Leading up to festival-closing headliner Billy Joel, Bonnaroo 2015’s final day and evening featured acts both young and old, from New Orleans folk to local rock heroes to a late-night TV bandleader-comedian to certifiable rock legend.
Robert Plant brought his latest band, the Sensational Space Shifters, to Bonnaroo’s Which Stage Sunday night, and as per usual he kept references to his former legendary band to a minimum.
The 66-year-old former Led Zeppelin frontman delivered a mix of originals, such as the group’s single “Rainbow,” and blues covers from the likes of Howlin’ Wolf and Bukka White. Plant kept songs from the Led Zep catalog to a trickle, spacing iconic songs such as “Black Dog,” Whole Lotta Love” and “Going to California” throughout the set list.
Plant kept his stage banter to a minimum too, only introducing songs that included “Little Maggie,” a tune inspired by the Appalachian Mountains, and Zeppelin’s “The Lemon Song.” He credited Nashville resident Jack White for reminding him of the song after White started covering it live, most famously during his 2014 Bonnaroo set list.
Even though Plant was getting over a case of laryngitis, his vocals were more than up to par, hitting high notes without hesitation and giving the audience of primarily 20-somethings a chance to see a rock legend do what he does best — perform.
Brandi Carlile and her band performed for several thousand fans early Sunday night at Bonnaroo’s Which Stage, although the show felt as intimate as a nightclub set.
With her twin bandmates and longtime musical partners, Tim and Phil Hanseroth, by her side, Carlile made a powerful entrance with the title track from her latest album “The Firewatcher’s Daughter.” The rest of the set featured songs from the album as well as earlier recordings such as “Keep Your Heart Young,” “Raise Hell,” and a powerful rendition of her breakthrough hit, “The Story.”
Hailing for Ravensdale, Washington, Carlile raced around the stage for most of the show with a genuine smile on her face, only stopping to shred chords on her guitar and to thank the crowd for bracing the intense heat.
“I’ve been so excited to play this show,” she said early on in the set. “Bonnaroo is the best music festival.”
Having previously played “The Farm,” the show drew Carlile’s biggest ’Roo crowd to date. She and her band closed on a high note with a cover of Fleetwood Mac’s “The Chain.”
Hurray for the Riff Raff
Hurray for the Riff Raff made its Bonnaroo debut by delivering a riveting 45-minute set Sunday afternoon at the That Tent.
The American folk group kicked of the show with “Blue Ridge Mountain,” with bandmate Yosi Pearlstein’s fiddle serving as a driving force behind the song. Along with folk, Hurray for the Riff Raff blended in a subtle blues and Cajun influence on most of the tracks.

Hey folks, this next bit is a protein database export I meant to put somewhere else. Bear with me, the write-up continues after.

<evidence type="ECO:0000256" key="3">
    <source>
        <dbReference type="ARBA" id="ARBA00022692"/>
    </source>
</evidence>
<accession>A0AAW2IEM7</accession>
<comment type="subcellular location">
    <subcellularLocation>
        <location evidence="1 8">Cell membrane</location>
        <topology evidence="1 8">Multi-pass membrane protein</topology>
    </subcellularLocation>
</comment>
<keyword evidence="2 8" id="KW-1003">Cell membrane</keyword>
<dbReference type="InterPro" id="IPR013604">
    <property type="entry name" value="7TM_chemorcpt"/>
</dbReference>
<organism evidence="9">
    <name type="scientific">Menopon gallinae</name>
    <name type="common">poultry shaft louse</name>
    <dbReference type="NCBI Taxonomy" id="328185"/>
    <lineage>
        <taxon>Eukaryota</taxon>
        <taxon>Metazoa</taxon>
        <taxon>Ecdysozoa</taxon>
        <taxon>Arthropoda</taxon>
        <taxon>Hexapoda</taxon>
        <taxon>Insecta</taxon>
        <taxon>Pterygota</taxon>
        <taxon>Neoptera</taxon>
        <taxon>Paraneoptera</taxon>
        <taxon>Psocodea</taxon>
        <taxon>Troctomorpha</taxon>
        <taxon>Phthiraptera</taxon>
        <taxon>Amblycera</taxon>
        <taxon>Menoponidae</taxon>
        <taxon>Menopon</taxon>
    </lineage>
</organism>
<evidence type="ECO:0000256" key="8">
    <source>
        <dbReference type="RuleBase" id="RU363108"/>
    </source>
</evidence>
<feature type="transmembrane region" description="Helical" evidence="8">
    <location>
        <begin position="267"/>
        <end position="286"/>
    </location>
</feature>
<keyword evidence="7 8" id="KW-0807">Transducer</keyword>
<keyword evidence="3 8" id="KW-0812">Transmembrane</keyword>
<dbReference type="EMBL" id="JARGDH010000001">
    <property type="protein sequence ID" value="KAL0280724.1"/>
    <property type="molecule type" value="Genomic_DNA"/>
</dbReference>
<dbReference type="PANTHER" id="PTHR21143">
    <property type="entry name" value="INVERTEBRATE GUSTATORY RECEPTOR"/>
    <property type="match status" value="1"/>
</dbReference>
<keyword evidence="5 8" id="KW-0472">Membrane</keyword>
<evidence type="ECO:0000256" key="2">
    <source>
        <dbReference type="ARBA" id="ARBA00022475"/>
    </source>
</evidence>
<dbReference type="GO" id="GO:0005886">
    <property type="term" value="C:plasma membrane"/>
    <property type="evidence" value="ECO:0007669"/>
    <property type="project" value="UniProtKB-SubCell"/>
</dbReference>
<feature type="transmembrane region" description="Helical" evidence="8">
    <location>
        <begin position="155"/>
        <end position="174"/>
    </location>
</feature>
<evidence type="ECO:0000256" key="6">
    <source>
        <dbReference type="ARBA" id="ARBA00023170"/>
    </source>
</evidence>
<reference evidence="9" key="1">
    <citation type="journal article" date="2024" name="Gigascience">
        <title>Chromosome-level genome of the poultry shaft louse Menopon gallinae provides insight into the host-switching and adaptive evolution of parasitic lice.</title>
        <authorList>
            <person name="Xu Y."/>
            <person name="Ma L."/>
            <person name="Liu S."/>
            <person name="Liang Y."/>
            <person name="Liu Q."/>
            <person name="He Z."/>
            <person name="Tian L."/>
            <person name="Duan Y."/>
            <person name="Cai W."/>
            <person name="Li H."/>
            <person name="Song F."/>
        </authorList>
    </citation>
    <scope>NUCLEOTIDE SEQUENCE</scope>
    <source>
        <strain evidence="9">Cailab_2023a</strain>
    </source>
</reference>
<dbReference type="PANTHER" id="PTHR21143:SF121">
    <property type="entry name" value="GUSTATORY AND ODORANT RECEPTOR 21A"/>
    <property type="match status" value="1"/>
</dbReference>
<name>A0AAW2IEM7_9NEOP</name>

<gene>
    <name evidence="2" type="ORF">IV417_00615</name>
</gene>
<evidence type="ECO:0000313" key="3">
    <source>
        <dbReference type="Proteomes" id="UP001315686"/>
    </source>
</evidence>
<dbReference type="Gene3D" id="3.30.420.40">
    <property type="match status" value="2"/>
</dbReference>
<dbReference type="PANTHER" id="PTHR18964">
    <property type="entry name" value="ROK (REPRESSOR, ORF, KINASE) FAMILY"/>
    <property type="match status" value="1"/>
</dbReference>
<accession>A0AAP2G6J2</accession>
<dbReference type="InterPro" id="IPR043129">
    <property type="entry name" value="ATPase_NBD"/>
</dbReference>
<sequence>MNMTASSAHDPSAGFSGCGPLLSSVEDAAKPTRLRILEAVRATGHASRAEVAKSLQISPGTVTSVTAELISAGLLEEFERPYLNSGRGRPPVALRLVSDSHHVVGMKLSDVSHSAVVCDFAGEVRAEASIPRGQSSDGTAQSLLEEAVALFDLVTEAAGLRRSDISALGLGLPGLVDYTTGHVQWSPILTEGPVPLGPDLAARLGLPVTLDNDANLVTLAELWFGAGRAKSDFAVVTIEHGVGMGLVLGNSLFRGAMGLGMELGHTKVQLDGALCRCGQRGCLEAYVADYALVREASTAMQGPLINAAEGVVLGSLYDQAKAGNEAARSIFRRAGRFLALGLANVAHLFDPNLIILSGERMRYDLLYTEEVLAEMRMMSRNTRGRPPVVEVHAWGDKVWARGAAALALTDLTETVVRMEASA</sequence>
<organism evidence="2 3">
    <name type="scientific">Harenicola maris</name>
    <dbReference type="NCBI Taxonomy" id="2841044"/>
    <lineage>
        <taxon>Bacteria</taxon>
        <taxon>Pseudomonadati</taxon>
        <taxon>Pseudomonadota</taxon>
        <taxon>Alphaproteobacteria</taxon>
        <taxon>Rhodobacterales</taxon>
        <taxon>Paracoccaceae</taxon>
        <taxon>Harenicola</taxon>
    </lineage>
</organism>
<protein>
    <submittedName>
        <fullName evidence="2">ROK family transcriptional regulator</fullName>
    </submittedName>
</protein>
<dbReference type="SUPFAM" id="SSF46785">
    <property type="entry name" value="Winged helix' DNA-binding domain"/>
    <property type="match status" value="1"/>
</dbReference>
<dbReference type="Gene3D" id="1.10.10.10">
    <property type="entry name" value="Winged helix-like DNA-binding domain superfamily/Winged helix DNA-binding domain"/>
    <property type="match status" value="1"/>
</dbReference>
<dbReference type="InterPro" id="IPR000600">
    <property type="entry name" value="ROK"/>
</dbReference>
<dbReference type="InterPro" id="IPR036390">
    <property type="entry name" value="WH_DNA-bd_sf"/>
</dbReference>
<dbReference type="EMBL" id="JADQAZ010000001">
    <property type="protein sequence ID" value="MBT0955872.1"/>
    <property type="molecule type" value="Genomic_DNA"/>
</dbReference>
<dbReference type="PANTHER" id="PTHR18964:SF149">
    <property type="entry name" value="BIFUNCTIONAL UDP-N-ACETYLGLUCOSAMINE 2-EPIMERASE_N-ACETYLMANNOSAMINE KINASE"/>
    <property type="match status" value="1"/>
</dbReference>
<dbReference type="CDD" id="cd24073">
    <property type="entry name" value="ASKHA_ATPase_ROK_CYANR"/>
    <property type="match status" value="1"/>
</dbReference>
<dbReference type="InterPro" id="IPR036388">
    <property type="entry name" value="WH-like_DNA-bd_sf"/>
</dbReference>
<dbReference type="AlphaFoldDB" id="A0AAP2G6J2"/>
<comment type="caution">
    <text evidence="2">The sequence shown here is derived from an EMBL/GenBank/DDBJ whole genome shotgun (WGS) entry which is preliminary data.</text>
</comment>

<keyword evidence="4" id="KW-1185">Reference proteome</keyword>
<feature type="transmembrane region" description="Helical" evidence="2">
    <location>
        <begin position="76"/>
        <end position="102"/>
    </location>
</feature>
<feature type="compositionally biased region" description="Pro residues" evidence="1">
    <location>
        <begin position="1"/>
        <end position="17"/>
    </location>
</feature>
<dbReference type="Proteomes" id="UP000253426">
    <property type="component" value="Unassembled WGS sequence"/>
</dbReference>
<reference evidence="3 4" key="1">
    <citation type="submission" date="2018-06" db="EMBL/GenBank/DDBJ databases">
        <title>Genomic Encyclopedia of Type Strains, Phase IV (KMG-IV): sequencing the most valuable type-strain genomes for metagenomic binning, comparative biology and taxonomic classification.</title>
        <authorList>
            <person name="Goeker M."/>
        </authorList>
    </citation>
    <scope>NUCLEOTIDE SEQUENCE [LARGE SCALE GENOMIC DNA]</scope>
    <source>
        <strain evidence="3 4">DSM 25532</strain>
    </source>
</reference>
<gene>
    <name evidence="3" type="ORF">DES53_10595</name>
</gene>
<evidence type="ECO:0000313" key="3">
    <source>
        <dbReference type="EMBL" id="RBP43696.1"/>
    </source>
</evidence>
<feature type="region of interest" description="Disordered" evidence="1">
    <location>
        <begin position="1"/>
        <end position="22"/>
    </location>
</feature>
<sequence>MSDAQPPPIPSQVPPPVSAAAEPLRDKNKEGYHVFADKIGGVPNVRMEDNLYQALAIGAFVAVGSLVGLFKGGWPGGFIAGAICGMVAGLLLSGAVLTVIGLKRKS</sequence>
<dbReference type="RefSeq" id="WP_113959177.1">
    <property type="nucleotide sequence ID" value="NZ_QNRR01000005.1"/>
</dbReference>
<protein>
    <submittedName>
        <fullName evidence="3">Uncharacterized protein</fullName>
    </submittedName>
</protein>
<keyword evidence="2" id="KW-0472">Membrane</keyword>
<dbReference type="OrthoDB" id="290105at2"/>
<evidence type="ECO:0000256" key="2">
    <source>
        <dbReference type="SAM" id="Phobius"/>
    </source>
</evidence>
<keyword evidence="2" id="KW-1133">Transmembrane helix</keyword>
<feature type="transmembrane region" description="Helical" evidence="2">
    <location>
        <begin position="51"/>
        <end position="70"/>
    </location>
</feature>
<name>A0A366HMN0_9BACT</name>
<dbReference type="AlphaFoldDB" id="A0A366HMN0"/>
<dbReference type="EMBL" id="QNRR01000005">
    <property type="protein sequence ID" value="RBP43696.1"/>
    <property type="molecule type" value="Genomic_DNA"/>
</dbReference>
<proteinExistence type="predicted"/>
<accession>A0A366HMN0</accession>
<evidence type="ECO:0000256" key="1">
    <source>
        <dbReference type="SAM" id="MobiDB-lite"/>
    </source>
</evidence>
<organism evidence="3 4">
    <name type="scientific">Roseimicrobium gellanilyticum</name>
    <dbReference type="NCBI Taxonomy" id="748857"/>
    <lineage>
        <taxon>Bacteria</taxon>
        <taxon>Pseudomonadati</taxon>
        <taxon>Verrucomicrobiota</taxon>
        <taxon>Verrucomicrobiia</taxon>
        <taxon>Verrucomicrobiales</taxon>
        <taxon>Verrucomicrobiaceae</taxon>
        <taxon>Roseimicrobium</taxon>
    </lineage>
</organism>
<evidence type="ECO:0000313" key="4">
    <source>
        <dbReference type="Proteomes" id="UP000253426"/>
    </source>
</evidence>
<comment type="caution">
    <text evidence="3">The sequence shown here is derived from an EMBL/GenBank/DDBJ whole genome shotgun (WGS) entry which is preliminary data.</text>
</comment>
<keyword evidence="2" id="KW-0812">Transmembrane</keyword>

The band’s frontwoman and founder, Alynda Lee Segarra, weaved in stories between songs about her time in the Bronx before making New Orleans her permanent residence, something she said had a powerful influence on her music.
Occasionally backed with harmonies, Segarra’s strong, steady voice, reminiscent of the Dixie Chick’s Natalie Maines, encompassed heavy passion as she belted out to the crowd.
— Dylan Skye Aycock, @dylskye
One of three Nashville-area winners in this spring’s The Road to Bonnaroo competition, Sol Cat turned in a passionate, energetic set late Sunday afternoon for a crowd that dwarfed the New Music on Tap Lounge stage in the heart of the Bonnaroo grounds.
Lead singer Brett Hammann sweated up a storm while grooving and moving to his own beat.
Sol Cat is definitely a band to watch. Their performance, style and sound screams Bonnaroo.
— Kimi Taylor, @kimi_taylor_
Bonnaroo’s air-conditioned circus big-top tent known as the Comedy Theatre, always a popular stop, particularly packs in the crowds during sweltering afternoons.
Sunday’s closing day extended the tradition, as lines extended well beyond the entrances for the chance to see a pair of shows headlined by comedian-musician Reggie Watts.
After a well-received opening standup set from Matt McCarthy, the wild-haired Watts hit the stage for his first set after an introduction from Metallica bassist Robert Trujillo.
The Seattle-based Watts treated fans to a set filled with absurdist humor and surrealistic musical numbers spun from his multifaceted voice, a keyboard and a looping machine.
The performer, who serves as bandleader on CBS’s “The Late Late Show with James Corden,” mixed the beats for his songs on the spot with vocal effects ranging from an advertising pitch man to a fully stocked drum kit.
— Ross Wilson
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